jax.numpy.fft.hfftΒΆ

jax.numpy.fft.hfft(a, n=None, axis=-1, norm=None)[source]ΒΆ
Compute the FFT of a signal that has Hermitian symmetry, i.e., a real

spectrum.

LAX-backend implementation of hfft(). Original docstring below.

Parameters
  • a (array_like) – The input array.

  • n (int, optional) – Length of the transformed axis of the output. For n output points, n//2 + 1 input points are necessary. If the input is longer than this, it is cropped. If it is shorter than this, it is padded with zeros. If n is not given, it is taken to be 2*(m-1) where m is the length of the input along the axis specified by axis.

  • axis (int, optional) – Axis over which to compute the FFT. If not given, the last axis is used.

  • norm ({None, "ortho"}, optional) – Normalization mode (see numpy.fft). Default is None.

Returns

out – The truncated or zero-padded input, transformed along the axis indicated by axis, or the last one if axis is not specified. The length of the transformed axis is n, or, if n is not given, 2*m - 2 where m is the length of the transformed axis of the input. To get an odd number of output points, n must be specified, for instance as 2*m - 1 in the typical case,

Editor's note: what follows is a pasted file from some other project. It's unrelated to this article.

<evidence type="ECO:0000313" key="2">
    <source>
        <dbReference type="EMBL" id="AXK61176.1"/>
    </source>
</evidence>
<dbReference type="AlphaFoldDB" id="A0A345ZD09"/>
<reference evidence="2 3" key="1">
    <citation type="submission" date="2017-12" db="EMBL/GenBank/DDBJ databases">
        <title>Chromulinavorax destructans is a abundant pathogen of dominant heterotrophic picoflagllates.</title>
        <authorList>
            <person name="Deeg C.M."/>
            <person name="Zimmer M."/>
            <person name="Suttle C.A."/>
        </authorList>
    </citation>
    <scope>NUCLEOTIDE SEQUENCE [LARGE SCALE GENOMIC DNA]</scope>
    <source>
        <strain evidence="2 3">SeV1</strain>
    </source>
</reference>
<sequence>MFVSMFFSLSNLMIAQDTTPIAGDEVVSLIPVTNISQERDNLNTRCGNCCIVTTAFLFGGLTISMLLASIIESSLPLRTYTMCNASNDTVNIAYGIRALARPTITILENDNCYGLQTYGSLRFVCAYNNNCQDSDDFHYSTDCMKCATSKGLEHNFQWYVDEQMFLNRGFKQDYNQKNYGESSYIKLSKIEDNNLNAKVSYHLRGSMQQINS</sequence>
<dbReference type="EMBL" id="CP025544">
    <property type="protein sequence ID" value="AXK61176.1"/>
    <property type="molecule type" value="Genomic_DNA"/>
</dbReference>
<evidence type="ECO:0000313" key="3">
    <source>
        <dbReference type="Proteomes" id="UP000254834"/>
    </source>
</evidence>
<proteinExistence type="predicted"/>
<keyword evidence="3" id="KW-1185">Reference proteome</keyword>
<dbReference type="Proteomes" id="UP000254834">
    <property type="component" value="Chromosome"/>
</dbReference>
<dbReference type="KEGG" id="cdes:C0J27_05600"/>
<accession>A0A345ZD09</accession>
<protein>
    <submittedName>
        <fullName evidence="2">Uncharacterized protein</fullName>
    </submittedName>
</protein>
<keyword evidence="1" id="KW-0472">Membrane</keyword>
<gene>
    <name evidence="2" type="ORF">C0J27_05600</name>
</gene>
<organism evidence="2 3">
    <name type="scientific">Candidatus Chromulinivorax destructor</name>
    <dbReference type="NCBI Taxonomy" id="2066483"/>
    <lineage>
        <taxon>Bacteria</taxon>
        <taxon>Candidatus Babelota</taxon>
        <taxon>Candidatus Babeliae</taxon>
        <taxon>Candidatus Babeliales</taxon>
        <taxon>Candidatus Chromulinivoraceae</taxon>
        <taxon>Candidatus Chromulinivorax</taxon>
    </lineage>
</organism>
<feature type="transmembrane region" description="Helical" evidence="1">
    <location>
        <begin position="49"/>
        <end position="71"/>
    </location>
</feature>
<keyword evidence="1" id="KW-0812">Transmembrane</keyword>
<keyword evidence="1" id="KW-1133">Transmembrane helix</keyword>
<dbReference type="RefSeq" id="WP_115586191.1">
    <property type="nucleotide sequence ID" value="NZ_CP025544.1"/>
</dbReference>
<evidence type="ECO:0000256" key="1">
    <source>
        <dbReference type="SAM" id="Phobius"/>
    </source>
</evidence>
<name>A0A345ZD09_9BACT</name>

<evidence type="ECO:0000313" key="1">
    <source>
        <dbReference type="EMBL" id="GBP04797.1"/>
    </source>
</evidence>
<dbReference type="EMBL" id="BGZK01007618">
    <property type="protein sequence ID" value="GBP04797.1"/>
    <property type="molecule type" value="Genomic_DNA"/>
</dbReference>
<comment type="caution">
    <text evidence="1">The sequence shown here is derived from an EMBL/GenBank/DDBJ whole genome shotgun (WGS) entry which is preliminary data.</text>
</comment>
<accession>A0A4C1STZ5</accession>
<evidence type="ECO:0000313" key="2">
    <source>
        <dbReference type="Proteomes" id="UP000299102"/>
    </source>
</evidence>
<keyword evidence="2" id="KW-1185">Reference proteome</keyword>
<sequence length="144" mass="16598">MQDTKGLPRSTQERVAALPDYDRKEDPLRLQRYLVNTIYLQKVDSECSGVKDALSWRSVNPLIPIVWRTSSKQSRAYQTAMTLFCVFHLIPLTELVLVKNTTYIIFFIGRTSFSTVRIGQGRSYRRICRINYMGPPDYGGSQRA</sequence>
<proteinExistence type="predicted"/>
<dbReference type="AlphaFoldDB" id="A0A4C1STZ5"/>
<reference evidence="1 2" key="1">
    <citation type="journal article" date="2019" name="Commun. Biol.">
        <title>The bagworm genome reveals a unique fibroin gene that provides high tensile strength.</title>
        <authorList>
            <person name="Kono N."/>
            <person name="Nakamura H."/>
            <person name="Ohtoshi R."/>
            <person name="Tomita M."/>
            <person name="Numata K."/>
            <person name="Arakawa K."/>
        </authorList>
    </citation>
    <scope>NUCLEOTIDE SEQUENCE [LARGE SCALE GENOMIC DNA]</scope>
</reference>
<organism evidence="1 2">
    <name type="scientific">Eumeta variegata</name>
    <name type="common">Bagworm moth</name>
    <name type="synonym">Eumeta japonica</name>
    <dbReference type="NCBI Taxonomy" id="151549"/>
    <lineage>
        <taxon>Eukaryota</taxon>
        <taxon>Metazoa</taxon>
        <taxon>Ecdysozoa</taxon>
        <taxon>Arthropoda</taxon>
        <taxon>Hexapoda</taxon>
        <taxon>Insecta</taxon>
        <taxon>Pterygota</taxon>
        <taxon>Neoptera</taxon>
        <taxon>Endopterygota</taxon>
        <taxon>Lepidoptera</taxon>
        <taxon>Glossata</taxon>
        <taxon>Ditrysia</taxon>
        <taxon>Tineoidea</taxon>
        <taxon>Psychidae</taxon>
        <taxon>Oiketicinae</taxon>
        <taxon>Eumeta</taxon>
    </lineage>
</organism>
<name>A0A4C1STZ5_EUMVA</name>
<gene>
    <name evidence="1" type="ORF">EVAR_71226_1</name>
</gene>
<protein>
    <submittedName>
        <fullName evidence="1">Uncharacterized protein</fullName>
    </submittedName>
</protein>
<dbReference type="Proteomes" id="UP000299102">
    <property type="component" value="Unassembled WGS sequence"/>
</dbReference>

Return type

ndarray

Raises

IndexError – If axis is larger than the last axis of a.

See also

rfft()

Compute the one-dimensional FFT for real input.

ihfft()

The inverse of hfft.

Notes

hfft/ihfft are a pair analogous to rfft/irfft, but for the opposite case: here the signal has Hermitian symmetry in the time domain and is real in the frequency domain. So here it’s hfft for which you must supply the length of the result if it is to be odd.

  • even: ihfft(hfft(a, 2*len(a) - 2) == a, within roundoff error,

  • odd: ihfft(hfft(a, 2*len(a) - 1) == a, within roundoff error.

The correct interpretation of the hermitian input depends on the length of the original data, as given by n. This is because each input shape could correspond to either an odd or even length signal. By default, hfft assumes an even output length which puts the last entry at the Nyquist frequency; aliasing with its symmetric counterpart. By Hermitian symmetry, the value is thus treated as purely real. To avoid losing information, the shape of the full signal must be given.

Examples

>>> signal = np.array([1, 2, 3, 4, 3, 2])
>>> np.fft.fft(signal)
array([15.+0.j,  -4.+0.j,   0.+0.j,  -1.-0.j,   0.+0.j,  -4.+0.j]) # may vary
>>> np.fft.hfft(signal[:4]) # Input first half of signal
array([15.,  -4.,   0.,  -1.,   0.,  -4.])
>>> np.fft.hfft(signal, 6)  # Input entire signal and truncate
array([15.,  -4.,   0.,  -1.,   0.,  -4.])
>>> signal = np.array([[1, 1.j], [-1.j, 2]])
>>> np.conj(signal.T) - signal   # check Hermitian symmetry
array([[ 0.-0.j,  -0.+0.j], # may vary
       [ 0.+0.j,  0.-0.j]])
>>> freq_spectrum = np.fft.hfft(signal)
>>> freq_spectrum
array([[ 1.,  1.],
       [ 2., -2.]])